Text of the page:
The Genesis:3 Project
May El Shaddai bless you, make you fertile and numerous, so that you become an assembly of peoples. Genesis 28:3
When our kids were little our extended family would spend a week or so each summer in Bethany Beach, Delaware. (We have since relocated the vacation to Rehoboth Beach.) The family friendly town has a main street that extends from the ocean to the state highway, and each summer we would explore the old favorites and the new businesses that populated the commercial district.
Of course, there was candy, sunscreen, popcorn, boogie boards, ice cream and beer in most of the same locations each season. But one summer, a Christian book store made a valiant attempt to turn a profit half a block from the beach. I did not do a scientific survey, but I did try to notice if anyone was reading the “Left Behind” series on the sand. Few enough people chose righteous fiction over trash that the store was not there the next summer.
But I did make a purchase in the store. I bought three baseball caps emblazoned with the words “El Shaddai – God Almighty.” At the time, there were three rabbis in our congregation and I figured we could have a gang: the El Shaddais. Somewhere in my closet is that hat, though I do not know if the other two survived moves to Massachusetts and California. The gang never materialized.
In fact, I doubt I wore the hat much. The more I thought about it, the more it seemed a little blasphemous. It is a funny word to come out of me; my sense of humor borders frequently on the inappropriate. I doubt that the proprietors of the store considered the hat to be a joke, even if the logo put the cap in the same category as sports teams, rock stars and even politicians. Wearing a Cubs cap doesn’t make me a member of the team (if only…), but somehow walking around with one of the names of God on my head seemed both presumptuous and disrespectful.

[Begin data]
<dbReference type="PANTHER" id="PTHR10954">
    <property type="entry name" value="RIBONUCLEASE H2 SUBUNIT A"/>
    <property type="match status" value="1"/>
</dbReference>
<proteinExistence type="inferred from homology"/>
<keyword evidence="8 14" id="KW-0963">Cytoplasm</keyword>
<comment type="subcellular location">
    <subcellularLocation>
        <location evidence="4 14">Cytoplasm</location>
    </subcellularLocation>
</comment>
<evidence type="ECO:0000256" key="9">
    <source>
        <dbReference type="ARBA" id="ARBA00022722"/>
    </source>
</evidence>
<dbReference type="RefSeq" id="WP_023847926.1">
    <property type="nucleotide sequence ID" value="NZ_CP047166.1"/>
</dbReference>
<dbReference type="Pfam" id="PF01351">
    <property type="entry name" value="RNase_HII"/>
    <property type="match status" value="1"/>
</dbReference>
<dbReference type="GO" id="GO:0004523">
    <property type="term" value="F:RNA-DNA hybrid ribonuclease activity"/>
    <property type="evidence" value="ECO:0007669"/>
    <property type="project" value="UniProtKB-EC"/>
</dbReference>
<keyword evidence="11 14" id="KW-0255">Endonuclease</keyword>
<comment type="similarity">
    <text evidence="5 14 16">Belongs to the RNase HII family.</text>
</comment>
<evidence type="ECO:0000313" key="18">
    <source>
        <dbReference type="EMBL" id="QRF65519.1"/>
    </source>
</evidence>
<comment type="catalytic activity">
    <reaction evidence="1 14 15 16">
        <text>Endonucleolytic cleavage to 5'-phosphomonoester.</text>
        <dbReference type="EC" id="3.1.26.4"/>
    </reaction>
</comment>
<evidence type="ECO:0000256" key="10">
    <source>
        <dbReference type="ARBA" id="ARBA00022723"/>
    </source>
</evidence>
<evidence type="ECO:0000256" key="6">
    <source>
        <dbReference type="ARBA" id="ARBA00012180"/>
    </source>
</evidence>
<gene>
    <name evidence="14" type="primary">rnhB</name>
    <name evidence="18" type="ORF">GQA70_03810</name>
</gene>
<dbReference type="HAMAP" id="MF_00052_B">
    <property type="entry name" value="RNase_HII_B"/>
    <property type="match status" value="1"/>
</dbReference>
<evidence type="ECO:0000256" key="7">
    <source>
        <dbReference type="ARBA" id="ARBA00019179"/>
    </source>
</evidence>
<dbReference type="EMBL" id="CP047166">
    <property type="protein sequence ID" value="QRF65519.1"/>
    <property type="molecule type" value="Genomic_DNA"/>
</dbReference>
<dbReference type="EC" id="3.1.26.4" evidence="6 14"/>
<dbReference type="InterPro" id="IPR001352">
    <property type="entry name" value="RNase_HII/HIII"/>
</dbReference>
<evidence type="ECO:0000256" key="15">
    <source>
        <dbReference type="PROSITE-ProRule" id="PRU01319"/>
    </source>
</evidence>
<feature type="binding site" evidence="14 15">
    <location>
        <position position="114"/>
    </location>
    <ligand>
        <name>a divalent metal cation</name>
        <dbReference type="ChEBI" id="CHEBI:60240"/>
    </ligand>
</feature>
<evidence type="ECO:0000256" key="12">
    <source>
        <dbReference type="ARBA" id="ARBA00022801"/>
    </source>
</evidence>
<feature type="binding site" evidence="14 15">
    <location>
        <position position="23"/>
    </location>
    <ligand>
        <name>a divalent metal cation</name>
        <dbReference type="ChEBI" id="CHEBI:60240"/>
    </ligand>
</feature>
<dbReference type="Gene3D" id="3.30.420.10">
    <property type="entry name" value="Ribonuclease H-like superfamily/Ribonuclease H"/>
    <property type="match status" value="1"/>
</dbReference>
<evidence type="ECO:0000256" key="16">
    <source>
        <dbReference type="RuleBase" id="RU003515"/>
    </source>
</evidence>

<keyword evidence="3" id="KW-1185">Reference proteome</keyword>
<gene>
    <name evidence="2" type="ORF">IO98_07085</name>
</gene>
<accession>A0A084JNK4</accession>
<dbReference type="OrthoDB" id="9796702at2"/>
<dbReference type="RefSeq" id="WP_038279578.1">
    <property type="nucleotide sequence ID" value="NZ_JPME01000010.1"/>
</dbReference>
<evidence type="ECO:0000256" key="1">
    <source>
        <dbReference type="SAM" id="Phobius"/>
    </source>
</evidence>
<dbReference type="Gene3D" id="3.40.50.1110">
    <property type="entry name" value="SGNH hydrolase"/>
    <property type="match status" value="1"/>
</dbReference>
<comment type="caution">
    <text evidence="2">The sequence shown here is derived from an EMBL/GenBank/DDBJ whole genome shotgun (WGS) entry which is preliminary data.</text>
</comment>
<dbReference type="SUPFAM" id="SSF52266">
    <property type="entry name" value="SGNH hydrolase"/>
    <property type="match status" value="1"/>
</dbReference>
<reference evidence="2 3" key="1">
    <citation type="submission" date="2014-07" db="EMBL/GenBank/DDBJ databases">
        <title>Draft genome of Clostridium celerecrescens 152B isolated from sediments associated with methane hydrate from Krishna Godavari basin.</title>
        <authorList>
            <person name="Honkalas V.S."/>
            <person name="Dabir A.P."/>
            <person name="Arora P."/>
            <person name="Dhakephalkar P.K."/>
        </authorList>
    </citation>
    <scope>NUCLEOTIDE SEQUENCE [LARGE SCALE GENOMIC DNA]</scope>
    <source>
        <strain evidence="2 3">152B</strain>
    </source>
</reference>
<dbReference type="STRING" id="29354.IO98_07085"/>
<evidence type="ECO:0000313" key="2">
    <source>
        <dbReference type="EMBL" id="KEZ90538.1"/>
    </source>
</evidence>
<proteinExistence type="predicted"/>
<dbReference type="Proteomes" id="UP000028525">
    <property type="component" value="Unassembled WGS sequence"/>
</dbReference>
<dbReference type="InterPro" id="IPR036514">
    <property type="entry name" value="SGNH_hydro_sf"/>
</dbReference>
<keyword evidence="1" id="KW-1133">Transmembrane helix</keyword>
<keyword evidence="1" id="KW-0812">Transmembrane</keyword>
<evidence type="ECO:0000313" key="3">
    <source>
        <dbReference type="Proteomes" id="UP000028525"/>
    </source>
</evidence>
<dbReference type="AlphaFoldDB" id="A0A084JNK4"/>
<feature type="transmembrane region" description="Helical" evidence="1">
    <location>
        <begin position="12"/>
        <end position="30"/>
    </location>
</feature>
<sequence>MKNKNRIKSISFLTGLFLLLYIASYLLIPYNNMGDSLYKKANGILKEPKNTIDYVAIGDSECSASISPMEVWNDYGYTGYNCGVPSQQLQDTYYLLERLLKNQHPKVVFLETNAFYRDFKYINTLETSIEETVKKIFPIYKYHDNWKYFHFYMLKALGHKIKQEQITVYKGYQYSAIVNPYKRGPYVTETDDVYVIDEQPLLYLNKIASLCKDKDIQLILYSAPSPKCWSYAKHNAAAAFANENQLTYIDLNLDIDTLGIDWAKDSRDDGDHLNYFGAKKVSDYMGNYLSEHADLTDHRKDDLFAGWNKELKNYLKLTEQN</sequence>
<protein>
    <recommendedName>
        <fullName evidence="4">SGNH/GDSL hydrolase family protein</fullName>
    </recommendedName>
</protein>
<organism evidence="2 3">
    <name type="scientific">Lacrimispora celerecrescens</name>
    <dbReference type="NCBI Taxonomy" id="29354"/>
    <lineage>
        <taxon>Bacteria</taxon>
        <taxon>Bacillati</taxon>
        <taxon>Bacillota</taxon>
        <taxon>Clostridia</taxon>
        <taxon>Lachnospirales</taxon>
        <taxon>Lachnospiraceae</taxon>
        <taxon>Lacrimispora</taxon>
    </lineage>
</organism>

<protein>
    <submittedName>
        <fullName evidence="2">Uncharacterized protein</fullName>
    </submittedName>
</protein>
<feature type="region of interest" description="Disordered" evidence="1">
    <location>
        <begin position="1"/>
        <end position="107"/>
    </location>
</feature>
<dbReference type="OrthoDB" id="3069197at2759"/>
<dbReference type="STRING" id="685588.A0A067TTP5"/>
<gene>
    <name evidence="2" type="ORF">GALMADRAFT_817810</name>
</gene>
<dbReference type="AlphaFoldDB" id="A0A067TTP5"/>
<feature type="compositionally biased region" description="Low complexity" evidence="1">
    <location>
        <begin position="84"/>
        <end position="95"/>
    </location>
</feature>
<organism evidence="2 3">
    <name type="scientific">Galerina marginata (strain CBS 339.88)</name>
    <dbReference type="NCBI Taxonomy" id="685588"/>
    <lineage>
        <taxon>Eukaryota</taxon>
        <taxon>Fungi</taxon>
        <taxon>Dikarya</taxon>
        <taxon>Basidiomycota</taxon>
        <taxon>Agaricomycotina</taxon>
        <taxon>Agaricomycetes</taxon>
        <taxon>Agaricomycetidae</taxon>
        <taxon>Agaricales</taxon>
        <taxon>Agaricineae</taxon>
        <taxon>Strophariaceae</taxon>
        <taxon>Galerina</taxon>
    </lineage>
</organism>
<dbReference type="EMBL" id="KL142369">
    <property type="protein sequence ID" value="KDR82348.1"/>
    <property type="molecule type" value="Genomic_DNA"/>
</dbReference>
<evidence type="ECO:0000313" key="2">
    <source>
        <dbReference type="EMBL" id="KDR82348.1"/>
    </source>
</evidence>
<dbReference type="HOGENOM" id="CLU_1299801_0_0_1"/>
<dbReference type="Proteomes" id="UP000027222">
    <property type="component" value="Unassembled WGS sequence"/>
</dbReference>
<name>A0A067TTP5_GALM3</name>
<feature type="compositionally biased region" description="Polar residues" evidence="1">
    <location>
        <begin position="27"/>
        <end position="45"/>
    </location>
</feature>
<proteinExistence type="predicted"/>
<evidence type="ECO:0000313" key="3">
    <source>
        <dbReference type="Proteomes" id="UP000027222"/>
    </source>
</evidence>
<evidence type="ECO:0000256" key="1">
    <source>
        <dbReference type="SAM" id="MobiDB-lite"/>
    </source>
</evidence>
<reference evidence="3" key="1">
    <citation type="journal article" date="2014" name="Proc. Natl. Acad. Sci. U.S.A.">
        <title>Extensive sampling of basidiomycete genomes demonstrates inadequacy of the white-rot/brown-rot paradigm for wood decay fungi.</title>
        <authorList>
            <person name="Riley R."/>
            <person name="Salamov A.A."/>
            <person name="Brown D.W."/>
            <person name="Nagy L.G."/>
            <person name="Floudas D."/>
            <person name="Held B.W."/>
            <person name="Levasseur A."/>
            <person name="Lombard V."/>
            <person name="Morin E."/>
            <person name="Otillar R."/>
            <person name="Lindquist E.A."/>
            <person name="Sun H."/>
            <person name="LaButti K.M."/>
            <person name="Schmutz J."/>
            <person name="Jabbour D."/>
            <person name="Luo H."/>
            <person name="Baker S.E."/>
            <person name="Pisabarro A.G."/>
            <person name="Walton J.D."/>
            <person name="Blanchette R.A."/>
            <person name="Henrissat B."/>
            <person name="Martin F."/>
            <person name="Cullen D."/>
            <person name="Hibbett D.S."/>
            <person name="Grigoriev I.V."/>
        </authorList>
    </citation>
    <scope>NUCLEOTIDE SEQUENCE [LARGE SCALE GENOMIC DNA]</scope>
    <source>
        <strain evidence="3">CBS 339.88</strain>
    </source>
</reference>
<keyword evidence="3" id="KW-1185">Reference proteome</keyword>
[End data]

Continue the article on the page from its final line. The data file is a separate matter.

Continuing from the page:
Thinking about it now, I was simply drawing me line in the sand (on the beach?) in a different place. Like much of America, I have become accustomed to vulgarities referencing sexual intimacy and fecal matter and five other words that made George Carlin famous. If George were alive today, he would hear them spoken on television (at least cable). While I applaud the freedom of expression that removes some of the shock from this neighborhood of vocabulary, the familiarization coarse language actually diminishes our ability to express true outrage (in my opinion).
And so the same thing must apply to the opposite end of the spectrum. Though some folks consider prudish the substitution of "gosh" or even "golly" for "god" in exclamations of alarm or surprise, others who try hard to observe literally the mandate of the third commandment remain disheartened by the trivialization of the last letter in "OMG." We are less able to express awe and reverence when our vocabulary for those genuine feelings has been co-opted by Kardashians and presidential tweets.
I am not the right person to offer you instruction in purity of language. But I do want to encourage you to try to recapture the power of both epithet and sacred terms. In many ways, like our current political state of affairs, when people flee to the margins, there is very little sense of boundaries. When "phooey" and "shoot" are considered too juvenile to be serviceable, "goodness" and "gol' durn it" no longer protect the invocation of the divine, even inside the precincts of a house of worship.
Isaac invoked a name of God previously unknown to Jacob's generation. Its origin is the subject of some debate – is El Shaddai meant to convey a sense of nurture or is it a slight mispronunciation of the term meaning "God of the fields?" Its special use added to the blessing this father wanted to convey to his son: prosperity, family, legacy. He rested this name on Jacob's head with reverence and love.
But not as a logo on a baseball cap.